Let's look at a few scenarios...

If we assume the A. percula came directly from the GBR, Australia, with the C. irritans already on it; If we also assume that C. irritans cannot reset its internal clock; As the GBR is 15 hours ahead of Athens, Georgia (ignoring Daylight Saving), the 0200 to 0900 that Yoshinaga and Dickerson observed would have been 1700 to 0000 local time on the GBR.

If we assume that the C. irritans came from the eastern Pacific and it can't reset its internal clock, the 0200 to 0900 would have been 2300 to 0600.

What if the parasites can reset their internal clocks? How long does it take? In the Yoshinaga and Dickerson study, they maintained the infection for 2 years, so if the parasites did reset their internal clock, it must have been before the researchers acquired them - or the timing experiments were performed over too short a time.

As I said, all we know is that for the one group of parasites that Yoshinaga and Dickerson maintained (which were all from the same source) there was a common circadian periodicity.

To me, they still seem to drop off and reinfect on a different part of the fish at night.

But that could simply be because you notice the difference more in the morning that you do throughout the day. Further, as the trophonts are usually too small to see when they first infect the fish, the spots are only noticeable a day or so after infection. Without microscope inspection, it would be very difficult to be certain at what time of day the fish were reinfected.


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Old 08/08/2003, 05:44 PM   #16
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Quote:
Originally posted by StevenPro
I am going to ask Skip about inserting a foot note.
This was one of my frustations when writing articles for ReefKeeping. In all three articles I discovered errors (or had them pointed out ) after the article was already published and there's no easy way to correct it. Those authors that write the columns can at least make an erratum in the next month's column but for the one off guys... that's it.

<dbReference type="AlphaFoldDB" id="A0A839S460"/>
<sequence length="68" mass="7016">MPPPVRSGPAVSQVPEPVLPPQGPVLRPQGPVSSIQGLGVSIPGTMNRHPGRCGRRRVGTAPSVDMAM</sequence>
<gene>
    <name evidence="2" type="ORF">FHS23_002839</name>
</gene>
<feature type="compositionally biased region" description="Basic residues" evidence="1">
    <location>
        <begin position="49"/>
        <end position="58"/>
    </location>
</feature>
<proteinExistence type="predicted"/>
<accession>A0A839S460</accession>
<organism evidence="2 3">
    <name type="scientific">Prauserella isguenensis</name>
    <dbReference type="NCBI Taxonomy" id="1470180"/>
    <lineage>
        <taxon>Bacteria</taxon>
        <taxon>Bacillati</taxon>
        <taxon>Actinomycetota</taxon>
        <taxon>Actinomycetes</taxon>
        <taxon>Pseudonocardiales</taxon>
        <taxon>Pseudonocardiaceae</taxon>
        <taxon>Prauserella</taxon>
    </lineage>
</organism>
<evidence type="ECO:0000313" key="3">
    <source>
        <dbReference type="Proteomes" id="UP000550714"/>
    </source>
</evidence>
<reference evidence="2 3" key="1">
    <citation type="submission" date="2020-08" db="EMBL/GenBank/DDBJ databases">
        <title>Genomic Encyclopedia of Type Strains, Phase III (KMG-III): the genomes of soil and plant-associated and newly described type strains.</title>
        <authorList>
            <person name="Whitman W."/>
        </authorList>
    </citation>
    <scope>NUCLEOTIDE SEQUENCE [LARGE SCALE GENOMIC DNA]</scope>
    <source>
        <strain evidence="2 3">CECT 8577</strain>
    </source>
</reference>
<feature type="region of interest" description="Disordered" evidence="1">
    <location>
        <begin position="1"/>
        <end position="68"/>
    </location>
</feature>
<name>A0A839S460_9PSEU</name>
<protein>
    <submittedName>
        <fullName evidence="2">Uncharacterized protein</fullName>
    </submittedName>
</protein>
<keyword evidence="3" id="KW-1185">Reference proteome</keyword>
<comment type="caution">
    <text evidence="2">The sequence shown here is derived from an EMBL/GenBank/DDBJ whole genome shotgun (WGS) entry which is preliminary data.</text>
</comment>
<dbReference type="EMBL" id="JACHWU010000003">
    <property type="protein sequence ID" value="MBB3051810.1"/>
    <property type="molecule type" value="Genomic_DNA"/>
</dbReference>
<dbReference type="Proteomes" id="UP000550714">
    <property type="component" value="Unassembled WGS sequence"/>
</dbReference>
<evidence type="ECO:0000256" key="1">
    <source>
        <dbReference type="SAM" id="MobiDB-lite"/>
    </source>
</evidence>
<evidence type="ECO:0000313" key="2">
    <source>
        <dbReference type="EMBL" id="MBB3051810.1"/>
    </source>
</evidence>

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Old 08/08/2003, 05:47 PM   #17
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Quote:
Originally posted by StevenPro
Wait until you see Part Two.
I'll just have to... wait that is.

I hope you put the kaibosh on freshwater dips, UV, "reef safe" treatments and cleaners.


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Old 08/08/2003, 05:48 PM   #18
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Quote:
Originally posted by StevenPro
I just saw Skip chimed in. Originally I wrote this as one long article, so I had all my references listed. I then split it into two parts when I went over 8,000 words. I know I don't have the patience to plow through something of that length in one sitting, so I broke it into two. This also allowed me to further seperate the scientifically proven methods from the ones I am covering in part two; freshwater dips, quinine-based drugs, 5-Nitroimidazoles, UV, ozone, cleaners, natural immunity (proven but I discuss it here to help illustrate how difficult it is to point to a response in a particular fish as proof of a cure versus an immulogical response), medicated foods, garlic, ginger, pepper, tea extract, and assorted other kitchen "remedies". So, I tried to catch all the ones that should be listed in part two and not part one, but a few may have slipped through due to time constraints.
Ah, OK. That makes sense.


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Old 08/09/2003, 01:17 AM   #19
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TB: Gheez,
I didn’t want to come across as being too critical because I felt that the article was better than most that have appeared in the hobbyists magazines. I encouraged Steve in another post here. However, since the subject has been breached I will join in the conversation.